Entries tagged with “confined spaces”.

There is a lot of confusion over confined spaces in construction. OSHA is enforcing these rules since Aug 3, 2015, but has given a 60 day postponement (effective Oct 2, 2015). Right now you need to make “good faith efforts” to comply. For those in construction, you need to get up to speed, and even more importantly, get confident. Unfortunately, this information isn’t going to get you 100% there.

The reason confined spaces (and the rules) are so complicated is because every space is different. It’s not a minimum height guard rail, or fall arrest system. There are just too many factors, including: death by honey

  • the size (or smallness)
  • the ventilation (or lack of)
  • access (or lack of)
  • the work activity (what you introduce)
  • the hazards (before you enter, and what you introduce)
  • the people inside (people are different, and work different)

To begin getting educated, here are my suggestions:

  • Know the definition of (and when it’s) a confined space (hint: 3 things)
  • Know the location(s) of your confined spaces (AND mark them as such)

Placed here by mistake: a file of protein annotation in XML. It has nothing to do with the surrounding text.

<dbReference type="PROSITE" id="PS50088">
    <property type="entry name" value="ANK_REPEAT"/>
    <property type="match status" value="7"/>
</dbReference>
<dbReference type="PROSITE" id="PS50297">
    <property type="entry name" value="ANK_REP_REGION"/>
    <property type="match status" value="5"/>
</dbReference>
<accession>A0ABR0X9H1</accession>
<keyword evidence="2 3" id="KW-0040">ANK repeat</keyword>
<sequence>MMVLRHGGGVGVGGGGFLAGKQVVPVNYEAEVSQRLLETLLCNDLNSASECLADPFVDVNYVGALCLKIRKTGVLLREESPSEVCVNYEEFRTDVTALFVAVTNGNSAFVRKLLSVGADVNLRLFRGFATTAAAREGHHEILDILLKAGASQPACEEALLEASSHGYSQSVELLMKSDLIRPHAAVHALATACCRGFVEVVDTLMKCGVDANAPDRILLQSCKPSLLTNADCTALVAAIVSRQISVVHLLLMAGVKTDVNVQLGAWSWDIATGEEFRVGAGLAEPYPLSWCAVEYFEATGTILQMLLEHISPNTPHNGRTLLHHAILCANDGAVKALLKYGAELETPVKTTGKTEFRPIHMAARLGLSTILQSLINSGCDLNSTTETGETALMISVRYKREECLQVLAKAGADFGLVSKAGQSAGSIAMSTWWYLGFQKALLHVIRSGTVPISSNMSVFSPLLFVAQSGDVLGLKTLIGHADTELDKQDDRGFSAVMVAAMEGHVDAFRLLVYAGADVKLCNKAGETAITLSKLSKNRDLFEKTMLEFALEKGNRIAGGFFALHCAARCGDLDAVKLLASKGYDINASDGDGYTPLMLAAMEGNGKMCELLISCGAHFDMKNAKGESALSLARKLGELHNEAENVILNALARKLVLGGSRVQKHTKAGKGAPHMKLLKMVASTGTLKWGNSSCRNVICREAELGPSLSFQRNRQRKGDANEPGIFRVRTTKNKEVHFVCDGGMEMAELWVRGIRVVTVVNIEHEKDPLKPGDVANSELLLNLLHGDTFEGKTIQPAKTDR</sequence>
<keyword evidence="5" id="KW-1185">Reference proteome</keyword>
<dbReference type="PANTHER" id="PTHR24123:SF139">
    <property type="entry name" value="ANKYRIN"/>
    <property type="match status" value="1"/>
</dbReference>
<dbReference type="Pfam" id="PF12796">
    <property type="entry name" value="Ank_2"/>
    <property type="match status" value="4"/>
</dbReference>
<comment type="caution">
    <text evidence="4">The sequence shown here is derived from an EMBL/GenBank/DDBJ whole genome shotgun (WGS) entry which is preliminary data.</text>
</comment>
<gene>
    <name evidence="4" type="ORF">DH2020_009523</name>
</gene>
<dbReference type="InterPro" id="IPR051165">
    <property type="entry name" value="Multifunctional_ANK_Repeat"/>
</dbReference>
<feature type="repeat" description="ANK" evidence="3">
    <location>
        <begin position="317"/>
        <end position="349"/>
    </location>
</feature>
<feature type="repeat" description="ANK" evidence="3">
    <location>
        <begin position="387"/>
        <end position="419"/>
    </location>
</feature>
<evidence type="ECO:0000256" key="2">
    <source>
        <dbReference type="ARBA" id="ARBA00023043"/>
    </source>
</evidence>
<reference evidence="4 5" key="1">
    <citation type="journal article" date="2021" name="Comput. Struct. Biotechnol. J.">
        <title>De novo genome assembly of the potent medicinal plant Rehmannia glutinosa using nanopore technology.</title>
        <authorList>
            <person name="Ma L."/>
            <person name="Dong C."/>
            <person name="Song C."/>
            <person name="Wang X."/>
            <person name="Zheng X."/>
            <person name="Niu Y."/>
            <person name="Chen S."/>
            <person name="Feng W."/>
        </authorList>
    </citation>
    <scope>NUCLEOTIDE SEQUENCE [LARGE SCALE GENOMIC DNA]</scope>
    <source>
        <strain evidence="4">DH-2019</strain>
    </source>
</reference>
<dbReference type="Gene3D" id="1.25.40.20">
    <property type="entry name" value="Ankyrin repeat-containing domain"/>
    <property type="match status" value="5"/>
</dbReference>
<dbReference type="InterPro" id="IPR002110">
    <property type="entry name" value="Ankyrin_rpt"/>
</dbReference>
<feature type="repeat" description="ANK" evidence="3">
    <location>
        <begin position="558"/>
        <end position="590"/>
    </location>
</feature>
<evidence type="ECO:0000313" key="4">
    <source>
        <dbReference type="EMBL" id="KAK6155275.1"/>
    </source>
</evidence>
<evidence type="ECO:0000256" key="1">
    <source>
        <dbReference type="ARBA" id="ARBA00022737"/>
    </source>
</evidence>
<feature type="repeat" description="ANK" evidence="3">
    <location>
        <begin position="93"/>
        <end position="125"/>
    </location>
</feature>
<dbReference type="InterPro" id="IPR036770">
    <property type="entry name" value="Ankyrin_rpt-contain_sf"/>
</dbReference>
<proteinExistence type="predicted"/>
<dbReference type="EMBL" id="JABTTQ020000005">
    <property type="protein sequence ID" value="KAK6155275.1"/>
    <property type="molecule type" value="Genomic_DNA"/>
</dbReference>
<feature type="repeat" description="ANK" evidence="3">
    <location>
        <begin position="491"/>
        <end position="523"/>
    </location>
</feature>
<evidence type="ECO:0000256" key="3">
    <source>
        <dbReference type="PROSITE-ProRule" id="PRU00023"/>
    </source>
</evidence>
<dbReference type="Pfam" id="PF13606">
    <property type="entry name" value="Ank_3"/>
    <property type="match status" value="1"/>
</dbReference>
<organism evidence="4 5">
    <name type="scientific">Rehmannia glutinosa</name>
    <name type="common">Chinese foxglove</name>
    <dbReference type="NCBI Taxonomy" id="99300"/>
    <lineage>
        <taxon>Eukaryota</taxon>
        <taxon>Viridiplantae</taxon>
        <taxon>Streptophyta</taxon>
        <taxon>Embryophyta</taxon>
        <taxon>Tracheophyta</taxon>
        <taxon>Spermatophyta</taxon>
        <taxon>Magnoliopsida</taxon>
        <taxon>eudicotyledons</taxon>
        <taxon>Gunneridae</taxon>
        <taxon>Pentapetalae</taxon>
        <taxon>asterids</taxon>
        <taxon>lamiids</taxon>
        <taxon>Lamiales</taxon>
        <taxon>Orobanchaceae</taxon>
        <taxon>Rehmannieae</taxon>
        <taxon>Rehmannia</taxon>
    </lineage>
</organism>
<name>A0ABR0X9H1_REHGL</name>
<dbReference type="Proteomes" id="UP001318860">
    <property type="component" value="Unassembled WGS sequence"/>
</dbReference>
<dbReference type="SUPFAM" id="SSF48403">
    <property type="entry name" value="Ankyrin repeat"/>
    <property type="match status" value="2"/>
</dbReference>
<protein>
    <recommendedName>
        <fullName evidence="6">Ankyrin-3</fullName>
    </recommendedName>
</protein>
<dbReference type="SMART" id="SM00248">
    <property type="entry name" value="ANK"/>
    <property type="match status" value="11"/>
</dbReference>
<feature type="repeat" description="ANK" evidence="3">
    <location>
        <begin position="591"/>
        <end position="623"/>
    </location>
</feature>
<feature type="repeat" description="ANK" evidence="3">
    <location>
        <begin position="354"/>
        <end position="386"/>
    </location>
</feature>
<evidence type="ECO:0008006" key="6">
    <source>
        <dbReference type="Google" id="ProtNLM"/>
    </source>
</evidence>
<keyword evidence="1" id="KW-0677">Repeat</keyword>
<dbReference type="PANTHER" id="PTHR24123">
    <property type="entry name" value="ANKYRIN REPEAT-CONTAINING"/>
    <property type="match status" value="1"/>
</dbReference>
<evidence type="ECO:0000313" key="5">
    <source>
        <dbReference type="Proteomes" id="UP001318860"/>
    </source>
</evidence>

• Train your employees and yourself
  • Buy a multi-gas meter
    • And, know how to use it, bump it, and calibrate it
    • And, train others
  • Know: host employer, controlling contractor, sub contractor, mobile worker. It may not be obvious.
  • Know: ventilation. When you can use it,  what changes, and how much you need
  • Understand “rescue”.  And, the answer is not calling 911.

When an accident happens in a confined space, there’s a high likelihood it’s a fatality.

If you have confidence in the rules, and, more importantly, in the hazards & controls, confined spaces can be safe.

If you weren’t aware, OSHA is in the process  of establishing a ‘new’ rule (could be years) for confined spaces in construction (here).

In the meantime, if you plan on entering a space that is confined, below is my “standard” answer: Get help!

What I mean by this is; obtain some assistance as early as you can. Ideally this might even be before you bid the job. I often suggest to  send a superintendent or project manager to a 1/2 day training. Do not rely on the owner, or your general contractor to “safely approve” your employees entering this space. It is your job!

Although confined spaces are simple by definition (restricted opening, large enough to be in, and not meant to be occupied) , they can get  complicated easily. The first thing to consider is what is/was in the space. Secondly, what are you bringing into it? If those two questions are answered completely, the dangers are usually identified.

When reviewing, consider: electrical, oxygen, engulfment, entrapment, access (ingress & egress), coatings, noise, slips, temperature and emergency response (this is NOT an exhaustive list).

There are many other items and steps to have a well-run confined space program. Take a class, know the space, and train your employees. There are many resources at Federal OSHA and at your state OSHA, like Washington here, or like this one from Oregon.